But unlike our gains last week, none of our winners are country songs coming up - and yes, I include Sam Hunt's 'House Party' in that category, even despite going up to 52. Unsurprisingly, the radio still has a big appetite for Michael Jackson wannabes, which is why 'Can't Feel My Face' by The Weeknd went up to 12, but it also apparently wants to have a repeat of 'Fancy' last year, which is why Jidenna & Roman GianArthur's exasperating ripoff 'Classic Man' went up to 50. The success of the last two gains does surprise me, though, so let's start with 'Renegades' by X Ambassadors - it can't all be because of that car commercial, right? I'm not really complaining - as indie folk rock goes, it's not bad by any stretch, but I can think of a whole slew of acts in a similar vein on Canadian radio who'd be a lot better. And speaking of Canadians, we've got Shawn Mendes' 'Stitches', likely to get another boost next week given the new video that dropped hours ago. Overall, the song isn't bad, but again, when you had 'Something Big', 'Stitches' is definitely a downgrade.

And on that note, let's talk about our returning entries, the first of which is definitely a downgrade...

At this point there's a part of me that's resigned to the fact that Vine's not going away and we're going to get asinine crap coasting off of it for the next little while until kids hop on the next trend - but could it at least be less completely generic and annoying than this? We already have a Young Thug and the majority of time we don't want him either! Next!

Now this is more like it. Given how much The Weeknd and Miguel play in similar territory, it's amazing how much stronger and more enjoyable Miguel's sound is, with a much greater command of atmosphere and mix balance, lyrics that don't feel as obsessed with hedonistic nihilism, and the usage of bass and guitar in a way that actually has some tightness to it. But I think the biggest difference ties into the fact that Miguel makes it looks easy and effortless, with the sort of genuine charisma that falls closer to Usher than The Weeknd, even though his vocal runs aren't as quite as strong - even though he does make a good case for it on the back half of this song. But yeah, 'Coffee' goddamn rules, awesome R&B song, great to see it back on the charts thanks to the video, and it definitely has gotten me psyched to review his album, great song.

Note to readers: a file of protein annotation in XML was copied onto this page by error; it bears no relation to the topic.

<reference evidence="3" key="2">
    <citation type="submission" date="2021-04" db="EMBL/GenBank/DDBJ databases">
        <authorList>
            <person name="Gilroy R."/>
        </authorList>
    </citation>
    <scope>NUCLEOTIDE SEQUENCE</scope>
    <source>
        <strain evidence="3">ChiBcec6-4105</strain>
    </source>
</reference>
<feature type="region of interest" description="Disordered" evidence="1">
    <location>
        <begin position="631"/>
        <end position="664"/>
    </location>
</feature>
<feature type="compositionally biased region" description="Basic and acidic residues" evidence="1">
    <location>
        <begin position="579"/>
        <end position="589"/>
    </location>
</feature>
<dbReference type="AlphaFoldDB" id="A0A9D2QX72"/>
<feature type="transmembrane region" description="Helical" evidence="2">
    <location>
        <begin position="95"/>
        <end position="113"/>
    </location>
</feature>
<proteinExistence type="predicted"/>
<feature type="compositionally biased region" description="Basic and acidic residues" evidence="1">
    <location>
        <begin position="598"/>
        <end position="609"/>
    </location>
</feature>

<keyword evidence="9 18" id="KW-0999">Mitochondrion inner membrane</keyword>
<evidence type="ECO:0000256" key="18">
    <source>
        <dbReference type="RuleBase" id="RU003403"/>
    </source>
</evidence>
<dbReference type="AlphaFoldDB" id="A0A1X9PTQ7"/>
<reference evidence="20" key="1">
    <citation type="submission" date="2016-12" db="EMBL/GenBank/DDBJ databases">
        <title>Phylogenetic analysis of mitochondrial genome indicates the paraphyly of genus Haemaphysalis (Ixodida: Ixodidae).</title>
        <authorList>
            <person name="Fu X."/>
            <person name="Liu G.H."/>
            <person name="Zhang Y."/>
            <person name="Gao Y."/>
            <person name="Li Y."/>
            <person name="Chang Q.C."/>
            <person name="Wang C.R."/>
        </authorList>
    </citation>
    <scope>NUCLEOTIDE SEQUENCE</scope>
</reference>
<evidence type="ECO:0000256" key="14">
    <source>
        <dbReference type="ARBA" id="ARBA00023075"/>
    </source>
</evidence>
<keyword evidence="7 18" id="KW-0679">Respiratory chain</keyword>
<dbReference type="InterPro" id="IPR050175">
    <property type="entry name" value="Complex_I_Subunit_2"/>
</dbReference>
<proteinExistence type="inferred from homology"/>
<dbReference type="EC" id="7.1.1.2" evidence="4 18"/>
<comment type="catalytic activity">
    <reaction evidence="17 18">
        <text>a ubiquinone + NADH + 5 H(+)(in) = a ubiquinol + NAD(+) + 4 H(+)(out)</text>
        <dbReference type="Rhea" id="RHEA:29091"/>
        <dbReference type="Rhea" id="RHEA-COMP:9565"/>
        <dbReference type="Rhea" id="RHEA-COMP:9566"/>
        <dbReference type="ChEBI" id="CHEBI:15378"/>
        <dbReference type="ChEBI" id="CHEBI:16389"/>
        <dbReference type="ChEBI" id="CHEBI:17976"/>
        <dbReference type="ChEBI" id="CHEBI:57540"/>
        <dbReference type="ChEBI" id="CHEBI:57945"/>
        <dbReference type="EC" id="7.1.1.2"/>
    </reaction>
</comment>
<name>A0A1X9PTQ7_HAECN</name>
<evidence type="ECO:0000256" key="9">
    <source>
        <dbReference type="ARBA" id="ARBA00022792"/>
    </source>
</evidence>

So when I covered this song about a month ago, I mentioned how it didn't really click for me - not bad, per se, but just missing the impact thanks to the underweight backing vocals against the fuzzier synths and the heavy pitch correction slathered over Jon Bellion's singing. Since then, I haven't listened to this song since, and returning to it a month later as it returns thanks to the video, my opinion hasn't changed, even though I will say that brief percussion escalation before the bridge is pretty solid. Otherwise... eh, it's okay, I guess.

Not a lot to really say about those returning entries, so now onto our new arrivals, starting with...

100. 'Good Thing' by Sage The Gemini ft. Nick Jonas - you ever see collaborations on songs and just wonder why? Two people working together who don't even seem to inhabit the same pop ecosystem, let alone show up on the same song. That was the thought I had when I initially saw Sage The Gemini, a rapper who I don't think has been on anything remotely good, and Nick Jonas, a singer trying and not quite succeeding at being Justin Timberlake, on this track. The surprising thing is that this song is actually pretty good. For one, it's much more of Nick Jonas' song than Sage The Gemini's - he's got the pre-chorus and chorus and even despite Sage The Gemini's lower tones and shouts over the chorus, he's really not a huge presence on this track. But then again, I wouldn't exactly mind if he was - yeah, his technical rhyming skill is nothing special, but his flow on the second verse is actually really good and the overall concept of the record of finding feelings creeping into their hookups and just rolling with it is pretty solid. I won't entirely say the tone works - Nick Jonas sells the uncertainty, but I'm not sure he conveys enough of the exhilaration that comes with such a decision. Beyond that, I like the acoustic elements, but the ghostly background textures and that thick wobbling synth over the chorus make the song feel oddly bleaker than I'd expect for a song celebrating a 'good thing keep happening'. Overall, I was expecting this to blow, and was pleasantly surprised - nothing great, but good enough.